Advice for the Next Class of Design Ethnographers

This is the final deliverable for my Design Ethnography II course.

We were to write a piece reflecting on our position as design ethnographers on the cutting edge. I decided to be really pragmatic about it and created a DOs and DON’Ts list for next years class.

Advice and Ideas for the Masters of Design Ethnography Class of 2011

Reflections from a Design Ethnographer on the Cutting Edge

The DO’s and DON’Ts

Advice and Ideas for the MDE Class of 2011

Distilled by: Alicia Dudek

Team Development & Coaching



Pick people to work with thoughtfully.

Balance the skill sets of the team.

Set the team up for success with constant communication checks and defining of concepts so everyone understands what is going on at all times.

A base check of schedules, making sure everyone is aware of everyone else’s time commitments.

Make up a project timeline with deadline dates and the phases of the project aligned.

Assign tasks early and fairly; preferably by asking for volunteers from the team.

Be flexible but not spineless, teams need to know that there will be repercussions for failure to produce work.

Assign tasks without proper consideration of schedules and skills.

Leave anyone out of the communications.

Get precious about ideas early in the process.

Identify mine and yours, possessiveness kills team spirit.

Cut people off prematurely; always wait an extra beat before speaking.

Let things get stale.

Work the team into total mental exhaustion; a brain fried team will not produce good work.

Create a scapegoat who bears the brunt of the most unpleasant work.

Let bad blood fester; get any disagreements out in the open quickly and resolve it democratically.

Client – Team Relationship Management



Set aside time specifically for managing communications with the client.

Assign a main contact person, who will be responsible for being the client liaison.

Take your time writing.

Be professional and courteous.

Make sure the client is informed of the kinds of services that design ethnography offers.

Keep vigilant about scope creep.

Consciously manage the client’s expectations.

Be friendly and be yourself.

Be as honest as possible, but don’t give away the secret recipe.

Show the client what you can do for them; include examples of past projects.

Let your client drive your project

Over communicate with the client; they are busy people too and they don’t need to know everything.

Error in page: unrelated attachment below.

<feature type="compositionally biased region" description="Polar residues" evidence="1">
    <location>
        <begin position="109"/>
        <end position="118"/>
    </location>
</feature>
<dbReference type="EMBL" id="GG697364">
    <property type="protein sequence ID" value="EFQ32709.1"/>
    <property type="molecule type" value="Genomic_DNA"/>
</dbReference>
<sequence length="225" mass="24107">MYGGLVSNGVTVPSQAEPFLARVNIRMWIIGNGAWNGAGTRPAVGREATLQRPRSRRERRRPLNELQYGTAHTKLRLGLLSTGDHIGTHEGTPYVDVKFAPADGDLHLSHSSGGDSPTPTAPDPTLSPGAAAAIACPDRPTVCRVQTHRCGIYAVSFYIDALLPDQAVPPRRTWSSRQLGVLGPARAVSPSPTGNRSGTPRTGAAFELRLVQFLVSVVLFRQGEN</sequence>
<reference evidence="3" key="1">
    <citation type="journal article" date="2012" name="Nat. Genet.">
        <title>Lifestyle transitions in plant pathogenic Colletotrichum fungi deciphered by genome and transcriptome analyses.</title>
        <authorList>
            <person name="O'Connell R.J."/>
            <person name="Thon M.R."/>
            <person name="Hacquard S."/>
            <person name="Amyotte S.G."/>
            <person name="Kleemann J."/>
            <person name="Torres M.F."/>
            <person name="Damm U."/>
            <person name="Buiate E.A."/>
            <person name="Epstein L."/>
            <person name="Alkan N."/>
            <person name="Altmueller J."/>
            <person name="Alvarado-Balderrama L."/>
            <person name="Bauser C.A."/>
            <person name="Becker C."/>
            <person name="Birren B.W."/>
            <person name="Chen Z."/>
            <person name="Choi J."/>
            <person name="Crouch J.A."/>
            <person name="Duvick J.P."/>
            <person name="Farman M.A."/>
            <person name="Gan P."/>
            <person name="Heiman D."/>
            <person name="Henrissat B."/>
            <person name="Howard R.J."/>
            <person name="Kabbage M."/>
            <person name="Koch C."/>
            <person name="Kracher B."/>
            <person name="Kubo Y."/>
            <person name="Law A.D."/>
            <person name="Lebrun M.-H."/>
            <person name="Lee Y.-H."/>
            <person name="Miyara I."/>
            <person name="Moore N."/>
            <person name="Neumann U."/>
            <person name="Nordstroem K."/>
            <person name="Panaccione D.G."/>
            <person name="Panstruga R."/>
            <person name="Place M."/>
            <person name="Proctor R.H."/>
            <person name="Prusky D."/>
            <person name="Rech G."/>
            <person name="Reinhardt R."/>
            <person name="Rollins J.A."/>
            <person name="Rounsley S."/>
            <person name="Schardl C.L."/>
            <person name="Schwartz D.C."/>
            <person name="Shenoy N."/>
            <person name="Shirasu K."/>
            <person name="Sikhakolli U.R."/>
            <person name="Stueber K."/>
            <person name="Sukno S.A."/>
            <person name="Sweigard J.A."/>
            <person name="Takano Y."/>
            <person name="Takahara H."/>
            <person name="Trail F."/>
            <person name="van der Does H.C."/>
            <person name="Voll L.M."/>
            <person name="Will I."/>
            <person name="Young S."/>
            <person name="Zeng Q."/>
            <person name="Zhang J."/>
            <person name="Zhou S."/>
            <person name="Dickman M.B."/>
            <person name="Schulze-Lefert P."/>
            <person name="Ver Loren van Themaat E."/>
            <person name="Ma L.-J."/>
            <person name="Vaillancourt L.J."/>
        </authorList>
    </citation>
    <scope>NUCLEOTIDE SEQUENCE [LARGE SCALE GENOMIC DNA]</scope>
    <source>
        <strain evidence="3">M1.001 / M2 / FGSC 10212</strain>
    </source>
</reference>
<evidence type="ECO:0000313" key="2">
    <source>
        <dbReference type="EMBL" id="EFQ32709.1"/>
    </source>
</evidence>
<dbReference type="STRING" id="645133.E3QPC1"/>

Under communicate with the client; they might forget you exist or think that you aren’t doing anything.

Promise the moon, because then you surely will not be able to deliver.

Be too meek; you need to demonstrate that you have confidence in your abilities and will stand behind your work.

Be overly aggressive or gregarious on initial contact; pushy people become a hassle.

Methodological Considerations



Select the methods to be used carefully.

When selecting methods to be used consider the 3 T’s: team, time, and topic.

Deploy the methods as soon as possible in the project process; participants don’t wait for anyone.

Consider the time you think a method will take, and then double it.

Use every method that is appropriate and you have time to conduct. Multiple methods can give you different views of the same problem space.

Combine and splice together new hybrid methods.

Explore and experiment with the things you read in blogs or hear in seminars.

Always do your desk research, without it you are going in blind.

Try to use too many methods.

Use a method that is overly complex of mismatched to a problem space.

Run too many methods simultaneously; one method should demand your full attention.

Slip into market research mode; you are not a market researcher, though you use some of their methods.

Get too caught up in demonstrating the validity of your methods; the finding should do that for you.

Get scared of using new or untried methods; this is the time for you to be learning and experimenting

Go completely radical; always remember that in the end you are an ethnographer and your participants deserve the highest respect.

Waste time on methods that your gut tells you are useless, inappropriate, or doomed to fail.

Fieldwork in the Real World & Virtual World



Always, always, always take field notes; preferably by hand.

Type up field notes promptly; the longer you let them sit the worse it gets.

Set-up an online project base camp i.e. a blog or website; it helps keep things straight and gives you a great recruitment tool.

Be prepared; always have your fieldwork kit together.

Create a system of keeping track of where you go online and what connects to what; later on this trail of breadcrumbs can prove valuable.